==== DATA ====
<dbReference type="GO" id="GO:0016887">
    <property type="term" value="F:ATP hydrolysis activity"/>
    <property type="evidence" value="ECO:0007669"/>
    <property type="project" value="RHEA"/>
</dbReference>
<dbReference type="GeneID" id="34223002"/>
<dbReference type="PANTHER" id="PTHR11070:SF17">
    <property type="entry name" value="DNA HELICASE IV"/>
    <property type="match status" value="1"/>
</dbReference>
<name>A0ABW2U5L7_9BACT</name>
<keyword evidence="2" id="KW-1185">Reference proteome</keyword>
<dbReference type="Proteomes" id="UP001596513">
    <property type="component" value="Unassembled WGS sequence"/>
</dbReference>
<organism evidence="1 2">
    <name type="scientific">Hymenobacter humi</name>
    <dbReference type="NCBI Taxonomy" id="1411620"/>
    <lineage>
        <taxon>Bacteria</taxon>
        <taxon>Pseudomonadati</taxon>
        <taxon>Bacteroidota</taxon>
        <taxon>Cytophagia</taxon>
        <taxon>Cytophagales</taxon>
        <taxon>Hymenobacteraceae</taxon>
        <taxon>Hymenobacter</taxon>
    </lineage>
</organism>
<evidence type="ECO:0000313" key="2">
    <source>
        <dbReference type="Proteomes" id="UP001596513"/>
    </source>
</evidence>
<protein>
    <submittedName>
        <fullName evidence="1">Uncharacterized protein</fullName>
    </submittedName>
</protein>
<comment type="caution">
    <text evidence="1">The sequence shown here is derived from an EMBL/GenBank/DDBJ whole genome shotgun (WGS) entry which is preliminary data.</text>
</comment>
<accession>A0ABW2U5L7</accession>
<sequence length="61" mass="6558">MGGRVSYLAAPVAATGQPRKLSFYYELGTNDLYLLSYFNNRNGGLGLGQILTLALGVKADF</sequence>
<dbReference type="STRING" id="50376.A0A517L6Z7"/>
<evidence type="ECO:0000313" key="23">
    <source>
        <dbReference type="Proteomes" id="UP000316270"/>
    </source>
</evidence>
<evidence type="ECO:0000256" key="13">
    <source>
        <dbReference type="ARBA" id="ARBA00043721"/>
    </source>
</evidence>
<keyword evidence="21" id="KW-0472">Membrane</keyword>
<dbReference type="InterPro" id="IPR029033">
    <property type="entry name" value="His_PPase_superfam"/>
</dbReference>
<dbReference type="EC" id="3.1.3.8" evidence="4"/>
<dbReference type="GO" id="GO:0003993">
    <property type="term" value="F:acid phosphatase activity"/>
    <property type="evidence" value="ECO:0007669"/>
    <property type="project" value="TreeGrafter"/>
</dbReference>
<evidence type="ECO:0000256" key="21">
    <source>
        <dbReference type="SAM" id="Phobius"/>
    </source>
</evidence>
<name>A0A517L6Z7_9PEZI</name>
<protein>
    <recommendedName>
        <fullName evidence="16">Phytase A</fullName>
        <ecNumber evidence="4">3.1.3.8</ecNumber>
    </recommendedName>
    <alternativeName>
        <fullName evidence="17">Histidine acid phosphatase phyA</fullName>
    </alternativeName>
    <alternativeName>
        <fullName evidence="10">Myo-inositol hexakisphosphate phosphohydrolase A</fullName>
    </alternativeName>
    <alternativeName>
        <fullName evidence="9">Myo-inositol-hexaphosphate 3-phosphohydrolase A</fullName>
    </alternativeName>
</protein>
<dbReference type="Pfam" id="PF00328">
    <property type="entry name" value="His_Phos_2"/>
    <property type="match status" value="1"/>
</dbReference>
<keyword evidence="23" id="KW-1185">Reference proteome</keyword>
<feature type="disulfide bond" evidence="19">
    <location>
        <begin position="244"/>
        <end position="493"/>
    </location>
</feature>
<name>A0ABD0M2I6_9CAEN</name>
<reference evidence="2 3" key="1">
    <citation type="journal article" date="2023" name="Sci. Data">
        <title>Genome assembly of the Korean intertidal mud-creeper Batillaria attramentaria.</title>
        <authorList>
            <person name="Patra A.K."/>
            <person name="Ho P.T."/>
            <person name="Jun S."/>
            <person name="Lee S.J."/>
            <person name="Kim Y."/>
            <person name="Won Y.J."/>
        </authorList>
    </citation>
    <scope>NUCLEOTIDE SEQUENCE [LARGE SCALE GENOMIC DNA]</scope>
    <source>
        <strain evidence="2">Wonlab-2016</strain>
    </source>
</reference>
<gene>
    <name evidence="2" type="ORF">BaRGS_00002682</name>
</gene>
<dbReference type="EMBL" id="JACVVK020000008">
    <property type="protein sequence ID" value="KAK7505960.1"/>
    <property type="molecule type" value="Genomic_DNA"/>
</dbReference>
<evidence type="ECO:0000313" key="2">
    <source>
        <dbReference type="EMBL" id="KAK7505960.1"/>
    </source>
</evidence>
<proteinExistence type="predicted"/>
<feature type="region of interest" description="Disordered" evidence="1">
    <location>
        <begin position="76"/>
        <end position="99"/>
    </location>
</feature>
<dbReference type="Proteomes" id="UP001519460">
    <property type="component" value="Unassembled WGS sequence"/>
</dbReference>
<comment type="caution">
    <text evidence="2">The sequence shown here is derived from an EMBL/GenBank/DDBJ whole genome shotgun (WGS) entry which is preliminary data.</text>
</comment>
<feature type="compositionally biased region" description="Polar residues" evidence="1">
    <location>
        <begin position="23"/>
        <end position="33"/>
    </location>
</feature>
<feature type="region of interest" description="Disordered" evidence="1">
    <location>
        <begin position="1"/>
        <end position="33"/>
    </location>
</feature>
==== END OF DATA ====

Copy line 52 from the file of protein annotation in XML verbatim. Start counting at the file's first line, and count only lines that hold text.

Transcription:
        <dbReference type="ARBA" id="ARBA00043721"/>